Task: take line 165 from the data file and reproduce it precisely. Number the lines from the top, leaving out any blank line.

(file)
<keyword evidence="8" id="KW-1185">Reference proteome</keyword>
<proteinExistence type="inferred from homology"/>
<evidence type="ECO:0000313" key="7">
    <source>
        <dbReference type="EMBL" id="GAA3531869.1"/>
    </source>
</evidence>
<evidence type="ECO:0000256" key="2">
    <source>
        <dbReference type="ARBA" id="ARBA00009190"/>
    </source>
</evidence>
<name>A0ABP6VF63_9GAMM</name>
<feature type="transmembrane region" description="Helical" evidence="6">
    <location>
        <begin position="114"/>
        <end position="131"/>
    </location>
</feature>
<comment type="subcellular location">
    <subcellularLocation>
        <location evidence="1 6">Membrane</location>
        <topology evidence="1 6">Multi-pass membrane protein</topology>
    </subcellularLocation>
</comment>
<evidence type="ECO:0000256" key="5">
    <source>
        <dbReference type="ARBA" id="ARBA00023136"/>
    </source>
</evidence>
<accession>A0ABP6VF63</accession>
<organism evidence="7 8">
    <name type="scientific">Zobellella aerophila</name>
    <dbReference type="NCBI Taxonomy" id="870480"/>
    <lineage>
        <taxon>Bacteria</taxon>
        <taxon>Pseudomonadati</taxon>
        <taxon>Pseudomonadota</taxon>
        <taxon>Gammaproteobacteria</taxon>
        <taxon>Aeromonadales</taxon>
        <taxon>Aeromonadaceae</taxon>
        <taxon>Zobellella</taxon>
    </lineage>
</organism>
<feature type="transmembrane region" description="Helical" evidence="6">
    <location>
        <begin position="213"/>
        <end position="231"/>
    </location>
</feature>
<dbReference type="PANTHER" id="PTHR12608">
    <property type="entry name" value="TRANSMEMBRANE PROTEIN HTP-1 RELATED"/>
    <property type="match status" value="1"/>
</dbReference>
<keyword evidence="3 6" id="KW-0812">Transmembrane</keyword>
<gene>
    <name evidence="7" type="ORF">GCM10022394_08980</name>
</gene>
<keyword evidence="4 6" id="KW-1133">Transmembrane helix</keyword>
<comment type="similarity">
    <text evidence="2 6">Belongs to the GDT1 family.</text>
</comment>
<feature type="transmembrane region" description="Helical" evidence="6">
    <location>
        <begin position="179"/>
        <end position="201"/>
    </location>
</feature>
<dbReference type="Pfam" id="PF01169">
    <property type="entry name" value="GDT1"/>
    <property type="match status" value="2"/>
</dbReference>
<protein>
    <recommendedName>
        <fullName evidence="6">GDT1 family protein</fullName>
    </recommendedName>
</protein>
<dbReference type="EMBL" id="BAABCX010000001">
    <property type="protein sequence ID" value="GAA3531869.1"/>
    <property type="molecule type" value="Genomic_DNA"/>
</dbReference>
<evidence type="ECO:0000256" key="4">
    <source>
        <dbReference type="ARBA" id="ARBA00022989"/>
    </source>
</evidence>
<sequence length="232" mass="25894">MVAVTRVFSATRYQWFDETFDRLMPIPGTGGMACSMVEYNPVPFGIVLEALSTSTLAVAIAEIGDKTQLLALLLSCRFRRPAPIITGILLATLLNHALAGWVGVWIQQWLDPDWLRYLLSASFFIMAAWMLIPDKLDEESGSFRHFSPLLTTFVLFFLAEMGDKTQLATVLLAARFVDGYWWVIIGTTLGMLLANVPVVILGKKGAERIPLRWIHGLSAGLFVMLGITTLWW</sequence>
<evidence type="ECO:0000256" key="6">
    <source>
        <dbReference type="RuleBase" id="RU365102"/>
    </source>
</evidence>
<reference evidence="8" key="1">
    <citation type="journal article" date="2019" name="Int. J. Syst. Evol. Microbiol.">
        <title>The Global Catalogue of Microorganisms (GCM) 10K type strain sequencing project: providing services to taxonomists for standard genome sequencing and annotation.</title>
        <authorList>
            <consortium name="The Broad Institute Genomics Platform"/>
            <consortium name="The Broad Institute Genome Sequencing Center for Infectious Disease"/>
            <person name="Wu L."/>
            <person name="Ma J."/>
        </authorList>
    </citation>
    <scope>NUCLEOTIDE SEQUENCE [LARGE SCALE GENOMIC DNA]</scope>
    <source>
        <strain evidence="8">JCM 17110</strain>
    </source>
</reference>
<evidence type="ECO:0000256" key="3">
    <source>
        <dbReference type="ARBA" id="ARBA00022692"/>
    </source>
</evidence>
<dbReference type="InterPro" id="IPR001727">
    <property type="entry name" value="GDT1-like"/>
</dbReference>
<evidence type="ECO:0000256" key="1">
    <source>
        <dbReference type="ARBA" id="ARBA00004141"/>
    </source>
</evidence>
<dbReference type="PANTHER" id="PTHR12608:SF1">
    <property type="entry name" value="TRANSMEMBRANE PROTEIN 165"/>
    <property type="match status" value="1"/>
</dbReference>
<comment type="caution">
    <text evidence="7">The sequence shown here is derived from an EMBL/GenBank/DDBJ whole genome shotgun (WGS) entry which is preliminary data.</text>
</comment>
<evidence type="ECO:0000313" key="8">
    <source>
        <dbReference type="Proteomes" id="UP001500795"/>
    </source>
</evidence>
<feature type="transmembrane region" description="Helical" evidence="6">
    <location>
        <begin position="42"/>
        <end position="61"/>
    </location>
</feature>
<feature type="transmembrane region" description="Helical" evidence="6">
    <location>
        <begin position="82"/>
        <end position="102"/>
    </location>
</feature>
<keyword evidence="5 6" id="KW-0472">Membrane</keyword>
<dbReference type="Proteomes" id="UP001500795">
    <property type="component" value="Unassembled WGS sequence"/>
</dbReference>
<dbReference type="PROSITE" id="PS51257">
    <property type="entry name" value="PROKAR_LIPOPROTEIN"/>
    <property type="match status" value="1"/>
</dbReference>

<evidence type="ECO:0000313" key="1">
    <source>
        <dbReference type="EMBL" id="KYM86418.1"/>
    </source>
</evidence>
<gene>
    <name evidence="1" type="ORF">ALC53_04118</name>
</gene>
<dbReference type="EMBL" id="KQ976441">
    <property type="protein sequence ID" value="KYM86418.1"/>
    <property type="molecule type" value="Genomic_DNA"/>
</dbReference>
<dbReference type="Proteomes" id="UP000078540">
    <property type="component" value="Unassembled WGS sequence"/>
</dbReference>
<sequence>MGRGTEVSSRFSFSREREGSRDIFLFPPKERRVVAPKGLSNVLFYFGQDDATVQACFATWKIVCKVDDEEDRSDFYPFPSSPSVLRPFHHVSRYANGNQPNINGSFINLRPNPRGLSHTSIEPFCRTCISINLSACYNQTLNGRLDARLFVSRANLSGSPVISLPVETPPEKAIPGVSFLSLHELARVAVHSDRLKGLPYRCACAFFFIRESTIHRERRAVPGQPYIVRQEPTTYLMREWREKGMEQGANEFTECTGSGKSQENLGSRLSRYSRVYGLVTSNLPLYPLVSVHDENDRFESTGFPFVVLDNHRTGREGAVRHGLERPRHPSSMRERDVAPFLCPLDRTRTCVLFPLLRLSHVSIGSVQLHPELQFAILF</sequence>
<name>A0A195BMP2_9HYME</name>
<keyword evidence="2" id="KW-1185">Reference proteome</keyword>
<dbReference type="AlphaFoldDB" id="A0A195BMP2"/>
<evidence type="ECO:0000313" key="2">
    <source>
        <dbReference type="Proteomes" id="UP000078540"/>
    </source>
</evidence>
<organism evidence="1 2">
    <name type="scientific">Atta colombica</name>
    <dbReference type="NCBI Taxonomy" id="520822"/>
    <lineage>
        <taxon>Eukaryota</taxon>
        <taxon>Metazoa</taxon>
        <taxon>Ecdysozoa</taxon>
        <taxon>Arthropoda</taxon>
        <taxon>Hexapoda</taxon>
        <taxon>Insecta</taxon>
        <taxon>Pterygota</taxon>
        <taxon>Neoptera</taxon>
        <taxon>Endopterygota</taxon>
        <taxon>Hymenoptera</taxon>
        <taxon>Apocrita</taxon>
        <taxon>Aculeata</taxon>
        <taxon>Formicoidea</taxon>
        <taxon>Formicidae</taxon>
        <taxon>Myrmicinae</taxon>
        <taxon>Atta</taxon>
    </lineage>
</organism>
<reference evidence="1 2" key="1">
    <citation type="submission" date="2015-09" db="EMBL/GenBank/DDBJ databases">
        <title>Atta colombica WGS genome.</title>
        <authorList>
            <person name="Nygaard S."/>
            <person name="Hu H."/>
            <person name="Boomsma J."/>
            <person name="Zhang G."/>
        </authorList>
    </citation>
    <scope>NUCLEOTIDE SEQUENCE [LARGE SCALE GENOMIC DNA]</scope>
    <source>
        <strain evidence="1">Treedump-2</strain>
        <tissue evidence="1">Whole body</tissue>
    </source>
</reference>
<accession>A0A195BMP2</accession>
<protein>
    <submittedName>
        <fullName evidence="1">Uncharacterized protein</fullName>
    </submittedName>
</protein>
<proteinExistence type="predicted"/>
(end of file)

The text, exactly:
<dbReference type="Proteomes" id="UP000078540">